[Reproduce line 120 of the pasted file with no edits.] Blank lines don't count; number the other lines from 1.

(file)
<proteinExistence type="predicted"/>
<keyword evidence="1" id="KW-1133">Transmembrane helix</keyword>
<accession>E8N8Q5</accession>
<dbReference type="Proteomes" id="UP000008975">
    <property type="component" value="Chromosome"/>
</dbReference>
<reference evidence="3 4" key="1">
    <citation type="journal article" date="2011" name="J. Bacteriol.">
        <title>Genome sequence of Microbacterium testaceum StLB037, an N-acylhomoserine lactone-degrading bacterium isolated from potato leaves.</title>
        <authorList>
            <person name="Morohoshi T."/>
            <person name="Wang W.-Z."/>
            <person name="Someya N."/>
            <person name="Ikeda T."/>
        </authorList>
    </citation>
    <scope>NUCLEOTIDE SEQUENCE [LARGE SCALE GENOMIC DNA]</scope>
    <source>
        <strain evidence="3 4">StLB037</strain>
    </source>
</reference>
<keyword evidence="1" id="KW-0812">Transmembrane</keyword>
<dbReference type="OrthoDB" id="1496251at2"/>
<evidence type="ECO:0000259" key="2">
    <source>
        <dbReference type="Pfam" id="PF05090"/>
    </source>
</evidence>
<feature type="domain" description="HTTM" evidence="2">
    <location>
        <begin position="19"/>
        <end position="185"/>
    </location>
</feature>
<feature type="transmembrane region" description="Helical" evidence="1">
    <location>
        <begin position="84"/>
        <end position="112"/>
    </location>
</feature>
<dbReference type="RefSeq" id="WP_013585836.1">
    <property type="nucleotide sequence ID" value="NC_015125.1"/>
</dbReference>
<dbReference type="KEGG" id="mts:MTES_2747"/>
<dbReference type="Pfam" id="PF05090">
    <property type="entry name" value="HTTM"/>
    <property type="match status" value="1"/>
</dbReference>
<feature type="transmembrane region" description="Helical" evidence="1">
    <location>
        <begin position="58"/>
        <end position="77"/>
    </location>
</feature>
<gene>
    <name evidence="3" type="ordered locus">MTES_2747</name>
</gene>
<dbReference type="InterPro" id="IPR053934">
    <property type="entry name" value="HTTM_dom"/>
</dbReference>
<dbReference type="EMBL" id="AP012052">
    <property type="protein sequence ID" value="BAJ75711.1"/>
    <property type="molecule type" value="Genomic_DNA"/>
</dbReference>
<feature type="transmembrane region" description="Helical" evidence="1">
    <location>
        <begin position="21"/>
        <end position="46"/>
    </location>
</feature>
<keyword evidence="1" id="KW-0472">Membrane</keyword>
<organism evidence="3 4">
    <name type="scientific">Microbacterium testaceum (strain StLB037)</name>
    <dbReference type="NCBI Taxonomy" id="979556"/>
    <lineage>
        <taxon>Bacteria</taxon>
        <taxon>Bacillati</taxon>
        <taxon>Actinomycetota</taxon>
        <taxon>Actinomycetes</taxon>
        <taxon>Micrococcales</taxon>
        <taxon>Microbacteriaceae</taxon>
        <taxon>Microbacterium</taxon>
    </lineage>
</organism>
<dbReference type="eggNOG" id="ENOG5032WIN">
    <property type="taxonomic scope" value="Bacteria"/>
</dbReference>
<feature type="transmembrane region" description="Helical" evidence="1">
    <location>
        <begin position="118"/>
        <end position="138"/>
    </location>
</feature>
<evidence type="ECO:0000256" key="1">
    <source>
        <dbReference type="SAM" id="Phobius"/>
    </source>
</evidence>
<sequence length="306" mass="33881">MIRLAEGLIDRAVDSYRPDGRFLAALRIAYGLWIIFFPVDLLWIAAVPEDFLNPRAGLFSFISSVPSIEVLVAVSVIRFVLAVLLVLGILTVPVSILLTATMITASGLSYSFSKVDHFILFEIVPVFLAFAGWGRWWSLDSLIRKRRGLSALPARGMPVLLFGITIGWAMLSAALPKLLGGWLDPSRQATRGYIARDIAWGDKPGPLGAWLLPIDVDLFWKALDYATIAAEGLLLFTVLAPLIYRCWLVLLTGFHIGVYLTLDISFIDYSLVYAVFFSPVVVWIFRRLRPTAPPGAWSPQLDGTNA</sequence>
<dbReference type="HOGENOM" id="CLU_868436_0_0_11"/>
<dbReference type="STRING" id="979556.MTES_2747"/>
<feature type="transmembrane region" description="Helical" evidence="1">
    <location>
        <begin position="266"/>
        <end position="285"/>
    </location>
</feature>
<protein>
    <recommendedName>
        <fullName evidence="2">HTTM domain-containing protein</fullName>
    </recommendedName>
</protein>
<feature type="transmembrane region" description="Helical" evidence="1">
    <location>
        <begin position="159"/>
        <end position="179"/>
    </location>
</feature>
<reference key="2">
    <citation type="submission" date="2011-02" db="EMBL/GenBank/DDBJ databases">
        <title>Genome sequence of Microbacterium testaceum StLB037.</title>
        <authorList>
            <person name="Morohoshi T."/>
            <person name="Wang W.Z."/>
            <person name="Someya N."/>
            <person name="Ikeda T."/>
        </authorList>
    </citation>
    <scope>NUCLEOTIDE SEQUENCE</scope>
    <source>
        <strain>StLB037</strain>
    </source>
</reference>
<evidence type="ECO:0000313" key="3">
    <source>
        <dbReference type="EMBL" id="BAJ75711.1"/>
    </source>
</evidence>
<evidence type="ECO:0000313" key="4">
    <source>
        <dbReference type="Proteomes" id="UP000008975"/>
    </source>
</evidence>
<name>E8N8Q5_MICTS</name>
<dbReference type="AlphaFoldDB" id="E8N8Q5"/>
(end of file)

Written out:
    <citation type="submission" date="2011-02" db="EMBL/GenBank/DDBJ databases">